- Relationship management – managing relationships with upper management, clients, and vendors is an essential skill, as well as managing conflict between these parties Interpersonal communication skills – contract specialists work directly with a variety of people negotiating complex contracts, which requires excellent interpersonal communication skills, both written and verbal
Tools of the Trade
Successful contract specialist candidates should be familiar with the following tools:
- Word processing tools (Word, Pages, Google Docs)
- Contract management software (Agiloft, Updraft, Concord)
- Microsoft Office Suite (especially Excel and PowerPoint)
- Project management software (Asana, Basecamp)
Marketing Engineer Education and Training
Contract specialists have a bachelor’s degree. Employers like to see candidates with degrees in business administration or law. Depending on the industry, employers might like to see candidates with advanced degrees. Certifications specific to contract writing are especially helpful, and many employers prefer candidates who have the Federal Acquisition Certification in Contracting (FAC-C).
Contract Specialist Salary and Outlook
According to the Bureau of Labor Statistics (BLS), the median annual wage for contract specialists is $64,850. Experienced contract specialists in the top ten percent may earn up to $119,820 per year, while entry-level contract specialists in the 10th percentile only earn around $36,770 per year. According to the BLS, this position is expected to experience a decline in availability through 2026, mostly due to automation in procurement and the combination of jobs to create better efficiency.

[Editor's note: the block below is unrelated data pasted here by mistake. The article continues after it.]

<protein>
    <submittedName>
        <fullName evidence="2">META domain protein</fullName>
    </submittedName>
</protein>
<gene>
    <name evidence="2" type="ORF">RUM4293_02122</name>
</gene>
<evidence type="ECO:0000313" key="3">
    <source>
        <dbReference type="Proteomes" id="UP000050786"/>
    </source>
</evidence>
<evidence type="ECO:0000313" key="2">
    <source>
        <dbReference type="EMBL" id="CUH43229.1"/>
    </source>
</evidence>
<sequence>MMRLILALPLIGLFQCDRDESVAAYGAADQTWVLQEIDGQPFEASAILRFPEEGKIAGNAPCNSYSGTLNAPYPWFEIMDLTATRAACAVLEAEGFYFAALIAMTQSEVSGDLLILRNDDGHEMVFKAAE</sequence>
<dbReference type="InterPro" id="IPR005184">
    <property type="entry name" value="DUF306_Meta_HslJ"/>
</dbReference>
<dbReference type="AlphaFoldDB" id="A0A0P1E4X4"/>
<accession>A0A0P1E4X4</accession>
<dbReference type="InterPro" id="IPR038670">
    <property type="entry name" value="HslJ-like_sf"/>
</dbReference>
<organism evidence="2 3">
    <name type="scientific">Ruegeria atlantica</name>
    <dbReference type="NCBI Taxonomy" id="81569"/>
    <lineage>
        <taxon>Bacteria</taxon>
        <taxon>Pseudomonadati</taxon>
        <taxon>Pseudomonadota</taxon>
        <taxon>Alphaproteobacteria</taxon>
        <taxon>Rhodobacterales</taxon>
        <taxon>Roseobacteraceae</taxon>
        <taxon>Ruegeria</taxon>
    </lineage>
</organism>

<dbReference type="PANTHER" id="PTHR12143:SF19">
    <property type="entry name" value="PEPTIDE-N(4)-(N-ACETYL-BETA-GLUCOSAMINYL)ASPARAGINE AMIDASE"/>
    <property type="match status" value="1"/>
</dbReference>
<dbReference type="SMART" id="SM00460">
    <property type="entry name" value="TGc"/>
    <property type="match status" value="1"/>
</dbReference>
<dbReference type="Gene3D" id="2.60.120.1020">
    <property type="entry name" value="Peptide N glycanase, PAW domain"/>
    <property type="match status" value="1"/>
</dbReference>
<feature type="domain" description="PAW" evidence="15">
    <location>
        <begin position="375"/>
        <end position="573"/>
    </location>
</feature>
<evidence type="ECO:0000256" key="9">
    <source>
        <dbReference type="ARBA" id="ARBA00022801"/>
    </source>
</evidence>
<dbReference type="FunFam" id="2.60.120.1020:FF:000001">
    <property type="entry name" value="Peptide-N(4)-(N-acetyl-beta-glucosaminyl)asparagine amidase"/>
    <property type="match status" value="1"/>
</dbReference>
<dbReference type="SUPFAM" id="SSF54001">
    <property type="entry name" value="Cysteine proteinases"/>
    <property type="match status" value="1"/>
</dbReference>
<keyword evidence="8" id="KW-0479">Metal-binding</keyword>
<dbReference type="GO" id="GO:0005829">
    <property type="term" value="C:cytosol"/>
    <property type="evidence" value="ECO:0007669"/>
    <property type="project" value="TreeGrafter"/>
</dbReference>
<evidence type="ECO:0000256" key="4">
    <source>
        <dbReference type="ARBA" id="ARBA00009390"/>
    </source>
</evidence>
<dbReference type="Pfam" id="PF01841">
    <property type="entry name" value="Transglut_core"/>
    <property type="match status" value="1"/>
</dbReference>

Contract specialists are typically offered standard benefits packages that include health, vision, and dental insurance, with average vacation and sick time benefits. Contract specialists may also receive other benefits, depending on their employer.
If you’re interested in pursuing the path of a contract specialist, read through this list of resources to get a good start:
National Contract Management Association – The NCMA is a professional organization for contract specialists and managers. Its website includes helpful resources, including event lists, certification training, and job listings. This is a good place to start for both new and experienced contract specialists.
Contract Specialist-Government LinkedIn Group – This LinkedIn group gathers 5,000 contract specialists who work specifically in the public sector. Members network and speak to each other about resources they can tap to find jobs and increase their skills. Members are friendly and active.
Working with Contracts: What Law School Doesn’t Teach You – This book focuses on teaching practical lessons about contract management that can help you meet client and employer goals to make everyone happy with the contract you write. It uses a combination of legal, business, and technical knowledge to help you fully grasp the intricacies of creating a solid contract.
Contract Law for Dummies – If you don’t have a full law degree, this book can help you understand the specific legal requirements that often go into creating and managing a contract. The For Dummies series helps explain topics in practical, clear ways that are highly rated.